The English had promised them the German and Austrian properties in China for attacking them.


38 posted on 04/01/2008 4:34:01 PM PDT by nkycincinnatikid
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To: nkycincinnatikid
Doesn't change what the Germans planned or what the Zimmerman telegram said.

http://www.archives.gov/education/lessons/zimmermann/

39 posted on 04/01/2008 4:42:12 PM PDT by allmendream ("A Lyger is pretty much my favorite animal."NapoleonD)
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To: nkycincinnatikid

The Germans entertained ideas that they’d get the Japanese to switch sides.


40 posted on 04/01/2008 4:56:05 PM PDT by Strategerist
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To: brazzaville

I’d agree Marseille was the best ever. Hartmann was on the Eastern Front.

German Jagdeschwaders that had fought on both the Eastern and Western fronts considered the Eastern front a “vacation.”


41 posted on 04/01/2008 4:57:43 PM PDT by Strategerist
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To: allmendream

It is logical that Germany would be anxious to prepare for the contingency of Americas entrance into the war on the side of the Allies.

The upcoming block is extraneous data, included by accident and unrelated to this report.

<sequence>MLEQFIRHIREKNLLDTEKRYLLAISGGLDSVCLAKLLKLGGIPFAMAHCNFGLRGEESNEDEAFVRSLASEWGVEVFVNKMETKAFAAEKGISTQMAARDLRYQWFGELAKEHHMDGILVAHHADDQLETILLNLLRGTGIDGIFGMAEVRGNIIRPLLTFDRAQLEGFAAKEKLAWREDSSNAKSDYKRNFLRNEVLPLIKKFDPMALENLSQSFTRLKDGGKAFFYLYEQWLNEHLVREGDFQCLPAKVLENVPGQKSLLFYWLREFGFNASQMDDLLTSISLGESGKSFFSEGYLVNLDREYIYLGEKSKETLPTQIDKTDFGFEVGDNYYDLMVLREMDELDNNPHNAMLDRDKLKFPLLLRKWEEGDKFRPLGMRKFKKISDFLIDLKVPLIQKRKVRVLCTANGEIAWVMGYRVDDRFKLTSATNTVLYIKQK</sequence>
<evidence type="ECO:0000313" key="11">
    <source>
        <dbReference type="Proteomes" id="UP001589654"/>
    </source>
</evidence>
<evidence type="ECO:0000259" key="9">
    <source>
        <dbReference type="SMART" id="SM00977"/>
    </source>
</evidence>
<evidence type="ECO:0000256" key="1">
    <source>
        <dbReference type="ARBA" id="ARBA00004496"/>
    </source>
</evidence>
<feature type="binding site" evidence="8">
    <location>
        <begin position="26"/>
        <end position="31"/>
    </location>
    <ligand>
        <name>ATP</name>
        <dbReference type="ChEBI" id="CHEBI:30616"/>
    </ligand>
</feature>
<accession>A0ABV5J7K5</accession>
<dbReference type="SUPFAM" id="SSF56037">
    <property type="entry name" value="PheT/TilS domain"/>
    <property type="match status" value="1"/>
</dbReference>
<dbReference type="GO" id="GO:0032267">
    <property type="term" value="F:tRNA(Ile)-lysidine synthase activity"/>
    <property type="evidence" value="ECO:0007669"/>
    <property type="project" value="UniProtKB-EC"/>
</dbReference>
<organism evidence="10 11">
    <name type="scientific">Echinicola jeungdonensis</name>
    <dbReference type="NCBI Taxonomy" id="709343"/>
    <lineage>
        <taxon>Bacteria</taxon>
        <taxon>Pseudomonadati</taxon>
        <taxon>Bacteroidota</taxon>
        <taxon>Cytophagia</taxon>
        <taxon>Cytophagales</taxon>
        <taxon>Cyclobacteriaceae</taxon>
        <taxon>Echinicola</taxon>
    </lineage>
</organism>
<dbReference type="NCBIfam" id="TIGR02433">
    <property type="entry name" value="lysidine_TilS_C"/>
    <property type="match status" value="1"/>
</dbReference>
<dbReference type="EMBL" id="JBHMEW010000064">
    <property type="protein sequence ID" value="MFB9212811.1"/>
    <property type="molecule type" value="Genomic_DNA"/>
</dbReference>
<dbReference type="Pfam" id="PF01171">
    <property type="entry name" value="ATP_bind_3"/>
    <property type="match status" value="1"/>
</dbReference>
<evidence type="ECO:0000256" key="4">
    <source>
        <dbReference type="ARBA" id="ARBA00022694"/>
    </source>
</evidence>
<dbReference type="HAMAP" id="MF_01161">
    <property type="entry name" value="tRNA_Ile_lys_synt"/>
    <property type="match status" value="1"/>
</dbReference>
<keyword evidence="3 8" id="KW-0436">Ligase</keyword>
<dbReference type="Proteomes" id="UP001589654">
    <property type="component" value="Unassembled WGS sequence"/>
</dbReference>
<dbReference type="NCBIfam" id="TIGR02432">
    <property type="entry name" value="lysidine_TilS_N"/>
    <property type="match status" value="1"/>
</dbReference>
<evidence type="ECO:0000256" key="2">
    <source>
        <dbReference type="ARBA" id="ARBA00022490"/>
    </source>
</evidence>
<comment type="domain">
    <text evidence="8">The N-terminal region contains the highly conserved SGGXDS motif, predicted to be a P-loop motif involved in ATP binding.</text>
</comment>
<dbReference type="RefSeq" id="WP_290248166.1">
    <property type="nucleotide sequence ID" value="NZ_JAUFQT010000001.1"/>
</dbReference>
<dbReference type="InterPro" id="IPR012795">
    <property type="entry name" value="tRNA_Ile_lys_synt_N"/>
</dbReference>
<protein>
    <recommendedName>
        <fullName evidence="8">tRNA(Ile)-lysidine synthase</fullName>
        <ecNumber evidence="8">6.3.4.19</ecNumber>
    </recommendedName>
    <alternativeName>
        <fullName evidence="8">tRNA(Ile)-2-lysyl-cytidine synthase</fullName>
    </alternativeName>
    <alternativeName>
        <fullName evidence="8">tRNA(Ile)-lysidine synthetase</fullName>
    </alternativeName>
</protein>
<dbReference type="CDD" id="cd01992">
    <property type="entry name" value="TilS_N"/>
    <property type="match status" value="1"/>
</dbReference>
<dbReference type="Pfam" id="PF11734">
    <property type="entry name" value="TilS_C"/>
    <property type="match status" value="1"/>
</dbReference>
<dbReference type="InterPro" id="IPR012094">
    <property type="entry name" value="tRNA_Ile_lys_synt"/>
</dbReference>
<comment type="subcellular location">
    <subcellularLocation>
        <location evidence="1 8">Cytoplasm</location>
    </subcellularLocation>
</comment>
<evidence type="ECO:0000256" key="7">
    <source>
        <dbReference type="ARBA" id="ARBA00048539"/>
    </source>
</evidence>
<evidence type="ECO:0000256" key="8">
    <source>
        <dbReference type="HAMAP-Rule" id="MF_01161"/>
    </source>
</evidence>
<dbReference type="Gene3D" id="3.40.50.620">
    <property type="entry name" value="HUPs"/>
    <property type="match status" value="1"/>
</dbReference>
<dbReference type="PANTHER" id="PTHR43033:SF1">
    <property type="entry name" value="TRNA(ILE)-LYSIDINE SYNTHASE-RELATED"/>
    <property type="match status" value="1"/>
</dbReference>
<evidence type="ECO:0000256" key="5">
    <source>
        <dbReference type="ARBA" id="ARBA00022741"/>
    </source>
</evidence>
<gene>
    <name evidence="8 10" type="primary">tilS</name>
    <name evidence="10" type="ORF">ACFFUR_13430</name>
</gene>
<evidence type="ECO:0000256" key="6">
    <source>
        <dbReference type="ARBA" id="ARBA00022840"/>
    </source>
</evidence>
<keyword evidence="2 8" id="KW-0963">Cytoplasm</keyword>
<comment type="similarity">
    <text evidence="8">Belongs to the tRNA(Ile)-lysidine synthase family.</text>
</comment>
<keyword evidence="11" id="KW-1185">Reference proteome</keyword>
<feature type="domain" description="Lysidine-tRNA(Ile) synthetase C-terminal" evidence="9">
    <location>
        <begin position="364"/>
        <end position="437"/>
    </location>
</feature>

And it would be naive to think that every belligerent was not doing something of the sort.
And the frenzy created by Britains friends in the American press over the German Ambassadors inquiry was very effective indeed.
Do you imagine however that England would have enforced Canadian neutrality had the USA supported the Central Powers?


42 posted on 04/01/2008 5:06:14 PM PDT by nkycincinnatikid
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To: Ramius

Rommel ignored and would not enforce Hitler’s “Commando Order” which decreed that Allied commandos and paratroops captured behind the lines were to summarily executed, even if they were in full uniform. Most other of the German generals fighting in the West ignored it as well but Rommel was pretty open in his defiance, and the order was eventually rescinded.


43 posted on 04/01/2008 5:25:21 PM PDT by DMZFrank
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To: AnalogReigns

Germany’s unrestricted submarine warfare drew us in. Up until the ‘unrestricted’ policy was announced we were as mad at the British as the Germans because of their surface blockade of the North & Baltic seas. The only way Germany could retaliate was by a submarine blockade, and unfortunately, that inevitably meant sinking US ships.


44 posted on 04/01/2008 5:36:14 PM PDT by skeeter
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To: Bringbackthedraft